Stop! Before you do anything, go check out Leigh Ann's version of Peeta's Bread, my recipe which inspired Hunger Games Challah to exist in the first place. Leigh Ann added millet and dried cherries in with the apples and ended up leaving out the cinnamon in a later batch -- she says she prefers without cinnamon. She's even has a gluten-free version in the works. Maybe we can get her to do another guest post. You can see her other two guest posts - Blueberry Challah and Sufganiyah Challah. Be sure to leave Leigh Ann a comment on how awesome her bread looks (and how much you like her WIP!).
So, are you soooo excited for The Hunger Games to come out in theaters??? We have our tickets for tomorrow evening after Shabbat, and boy-oh-boy am I excited. The Hazz is even coming, although he hasn't read any of the books. He's being a good sport. Anyway, here we go. It's Hunger Games Challah #2 - Capitol Rolls.
The moment I slide into my chair I'm served an enormous platter of food. Eggs, ham, piles of fried potatoes. A tureen of fruit sits in ice to keep it chilled. The basket of rolls they set before me would keep my family going for a week...
A rich brown cup of something I've never seen.
"They call it hot chocolate," says Peeta. "It's good."
...When my stomach feels like it's about to split open, I lean back and take in my breakfast companions. Peeta is still eating, breaking off bits of roll and dipping them in his hot chocolate.I thought it fitting the second in my series of Hunger Games Challah be the Capitol Rolls. But rolls are just rolls, right? Not so... later in The Hunger Games, we learn a bit more...
Chicken and chunks of organs cooke din a creamy sauce laid on a bed of pearly white grain, tiny green peas and onions, rolls shaped like flowers, and for dessert, a pudding the color of honey.Aha! Rolls shaped like flowers. That shouldn't be so hard. I've done rolls before. Using my basic 1/2 batch, I started out.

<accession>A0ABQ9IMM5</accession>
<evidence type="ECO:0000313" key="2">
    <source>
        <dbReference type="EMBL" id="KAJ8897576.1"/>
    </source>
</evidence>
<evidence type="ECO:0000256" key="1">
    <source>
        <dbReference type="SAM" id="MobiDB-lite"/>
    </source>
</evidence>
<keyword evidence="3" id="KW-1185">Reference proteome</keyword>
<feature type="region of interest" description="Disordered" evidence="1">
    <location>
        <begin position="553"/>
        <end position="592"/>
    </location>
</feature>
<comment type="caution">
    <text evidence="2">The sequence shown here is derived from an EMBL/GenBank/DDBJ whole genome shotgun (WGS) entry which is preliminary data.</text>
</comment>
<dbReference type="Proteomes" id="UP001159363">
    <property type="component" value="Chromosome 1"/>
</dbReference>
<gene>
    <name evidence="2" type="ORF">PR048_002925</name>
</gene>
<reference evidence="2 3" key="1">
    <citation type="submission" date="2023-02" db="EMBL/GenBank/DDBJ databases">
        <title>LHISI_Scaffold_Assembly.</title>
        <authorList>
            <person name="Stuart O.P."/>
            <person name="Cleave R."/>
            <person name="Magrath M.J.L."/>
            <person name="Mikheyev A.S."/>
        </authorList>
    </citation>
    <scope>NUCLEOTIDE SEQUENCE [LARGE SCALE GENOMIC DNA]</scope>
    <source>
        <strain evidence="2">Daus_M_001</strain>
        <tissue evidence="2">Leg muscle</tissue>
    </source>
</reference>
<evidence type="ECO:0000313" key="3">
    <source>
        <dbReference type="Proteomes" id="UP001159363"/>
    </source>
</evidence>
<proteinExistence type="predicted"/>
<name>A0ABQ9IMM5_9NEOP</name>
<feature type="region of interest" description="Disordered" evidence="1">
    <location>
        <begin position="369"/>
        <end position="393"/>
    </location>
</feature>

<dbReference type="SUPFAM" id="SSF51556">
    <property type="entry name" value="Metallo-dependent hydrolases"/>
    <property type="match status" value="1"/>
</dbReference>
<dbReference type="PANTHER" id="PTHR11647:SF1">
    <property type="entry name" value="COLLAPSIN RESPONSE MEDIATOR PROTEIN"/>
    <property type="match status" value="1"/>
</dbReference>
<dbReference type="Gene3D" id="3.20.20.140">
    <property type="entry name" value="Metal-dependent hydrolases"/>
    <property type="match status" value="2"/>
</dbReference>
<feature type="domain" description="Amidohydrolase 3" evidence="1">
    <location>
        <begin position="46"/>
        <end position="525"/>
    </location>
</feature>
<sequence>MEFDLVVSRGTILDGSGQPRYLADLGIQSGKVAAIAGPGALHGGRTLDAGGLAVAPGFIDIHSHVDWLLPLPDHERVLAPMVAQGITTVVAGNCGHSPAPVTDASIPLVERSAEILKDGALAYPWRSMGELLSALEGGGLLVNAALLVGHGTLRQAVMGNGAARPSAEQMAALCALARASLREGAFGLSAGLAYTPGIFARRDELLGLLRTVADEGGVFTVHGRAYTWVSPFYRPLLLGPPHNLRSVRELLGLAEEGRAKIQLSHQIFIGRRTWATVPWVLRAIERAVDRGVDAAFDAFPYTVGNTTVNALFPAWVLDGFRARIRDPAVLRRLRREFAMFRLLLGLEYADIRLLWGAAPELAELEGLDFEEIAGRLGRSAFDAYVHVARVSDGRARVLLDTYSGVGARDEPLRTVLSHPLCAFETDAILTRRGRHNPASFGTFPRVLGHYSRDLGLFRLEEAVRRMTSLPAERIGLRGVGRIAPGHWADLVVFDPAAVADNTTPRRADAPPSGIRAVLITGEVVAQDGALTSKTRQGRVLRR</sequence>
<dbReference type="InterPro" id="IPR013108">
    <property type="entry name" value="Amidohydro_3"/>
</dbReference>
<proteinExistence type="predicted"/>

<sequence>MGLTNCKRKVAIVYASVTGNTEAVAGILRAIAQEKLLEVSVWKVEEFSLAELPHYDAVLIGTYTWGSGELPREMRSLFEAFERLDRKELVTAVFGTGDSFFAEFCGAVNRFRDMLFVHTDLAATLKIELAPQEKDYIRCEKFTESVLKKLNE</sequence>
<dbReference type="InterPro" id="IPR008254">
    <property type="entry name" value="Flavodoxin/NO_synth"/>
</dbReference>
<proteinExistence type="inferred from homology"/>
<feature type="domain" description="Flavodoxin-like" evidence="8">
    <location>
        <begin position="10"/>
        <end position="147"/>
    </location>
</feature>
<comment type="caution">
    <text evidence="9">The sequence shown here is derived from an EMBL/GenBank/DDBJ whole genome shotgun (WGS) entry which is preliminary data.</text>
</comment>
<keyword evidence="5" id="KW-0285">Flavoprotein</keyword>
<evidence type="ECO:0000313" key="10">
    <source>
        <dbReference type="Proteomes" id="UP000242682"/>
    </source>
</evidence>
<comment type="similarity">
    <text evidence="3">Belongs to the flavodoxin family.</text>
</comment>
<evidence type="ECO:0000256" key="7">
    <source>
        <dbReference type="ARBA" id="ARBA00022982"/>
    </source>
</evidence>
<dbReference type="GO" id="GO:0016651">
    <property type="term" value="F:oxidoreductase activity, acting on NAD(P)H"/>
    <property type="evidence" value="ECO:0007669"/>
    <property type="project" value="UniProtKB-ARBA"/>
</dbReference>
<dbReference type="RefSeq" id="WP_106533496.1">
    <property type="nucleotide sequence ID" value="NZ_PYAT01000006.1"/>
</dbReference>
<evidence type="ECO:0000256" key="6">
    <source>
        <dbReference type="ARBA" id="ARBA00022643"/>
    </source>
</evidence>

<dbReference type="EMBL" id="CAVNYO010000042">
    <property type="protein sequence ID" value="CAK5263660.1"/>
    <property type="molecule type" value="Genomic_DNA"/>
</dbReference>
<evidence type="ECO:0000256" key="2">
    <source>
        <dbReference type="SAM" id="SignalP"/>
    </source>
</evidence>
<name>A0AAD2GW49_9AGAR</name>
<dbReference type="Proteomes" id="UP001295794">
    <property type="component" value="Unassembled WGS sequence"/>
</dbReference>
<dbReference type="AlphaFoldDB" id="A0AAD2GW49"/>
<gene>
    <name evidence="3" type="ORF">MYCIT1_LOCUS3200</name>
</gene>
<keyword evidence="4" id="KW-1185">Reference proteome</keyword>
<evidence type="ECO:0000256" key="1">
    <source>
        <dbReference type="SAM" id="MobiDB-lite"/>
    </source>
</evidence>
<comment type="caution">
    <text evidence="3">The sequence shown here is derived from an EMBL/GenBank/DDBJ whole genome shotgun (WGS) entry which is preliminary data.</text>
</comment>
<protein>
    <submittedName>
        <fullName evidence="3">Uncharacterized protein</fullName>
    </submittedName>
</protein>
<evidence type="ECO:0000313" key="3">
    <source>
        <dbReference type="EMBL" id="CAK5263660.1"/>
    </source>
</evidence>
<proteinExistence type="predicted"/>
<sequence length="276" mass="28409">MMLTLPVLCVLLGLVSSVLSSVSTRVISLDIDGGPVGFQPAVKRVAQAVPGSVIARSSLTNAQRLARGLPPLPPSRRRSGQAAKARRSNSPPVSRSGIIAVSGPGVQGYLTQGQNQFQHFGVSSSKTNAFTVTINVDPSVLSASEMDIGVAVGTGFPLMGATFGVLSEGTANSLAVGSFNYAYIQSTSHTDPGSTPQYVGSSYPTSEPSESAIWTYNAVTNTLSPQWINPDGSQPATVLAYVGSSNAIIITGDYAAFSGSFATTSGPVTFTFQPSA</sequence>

Really, though, they didn't look like flowers. They just looked like knotted challah rolls. Hmm...
I even tried a new roll shape...
I though perhaps I could make some sort of rose out of challah. Another failed attempt.
Nope, it looked wrong. But then I got to thinking about it. Basic challah dough doesn't really cut it. The Capitol is all about excess. All about over doing it. All about, well, lots and lots of butter.
My trusty Martha Stewart's Baking Handbook was my inspiration. I decided that brioche rolls were the way to go. Brioche is a French pastry that is sort of a cross between a cake and bread, hallmarked by lots of butter and lots of eggs. Of course, it was now noon on Friday afternoon and I had a 1/2 stick of butter in the house. So, I improvised. Here's what I came up with. I think you'll approve!
These butter, eggy babies are darling. This recipe will yield about a dozen. If possible, you'll want to use shaped silicone muffin cups with a floral shape. But really, a muffin tin would be just fine if you can imagine the floral shape. Here's what you'll need...
1 tsp instant or active dry yeast
2 tsp sugar
1/2 c hot (but not boiling) water
2/3 c cake flour
1 1/2 c (or so... see below) all-purpose flour
1/2 tsp salt
2 eggs plus 1 for wash
1/2 stick (1/4 c) butter (not margarine)
Mix together the yeast, sugar, and water. Let rest for ten minutes until foamy. Add the eggs and butter in small pieces. I was having a hard time getting the butter to blend in, even after softening it a bit. I ended up using my stand mixer with the spatula-beater handle on the lowest setting possible. That worked pretty well.
Add the cake flour and 1 cup of the all-purpose flour and the salt. (This weird combination comes from the fact that really brioche should have pastry flour which has a protein content in between that of cake flour and all-purpose flour. The internet told me I could mix them ;) so I did. Hey, I'm resourceful?) At this point, the dough is going to look, really, really, really sticky. Put it on the stand mixer anyway (with the hook) and mix away.
My stand mixer, I soon realized, wasn't doing much. Okay, I took out my new mixing soon (isn't it so pretty) and started adding more flour until the consistency seemed like really floppy bread dough. Like, extra floppy. Have faith. It will work out.
Form into a ball and let rest for about 1 1/2 hour or until doubled in bulk.
Bake 20-25 minutes or until the tops are golden.
So, they're not really brioche, but they're certainly brioche inspired, and they're not quite as flower-shaped as I would have liked... they're still super tasty. And who knew that dipping bread in hot chocolate was so delicious!?! Well, I guess Peeta knew. What a guy. *swoon*
Happy Hunger Games and Shabbat Shalom!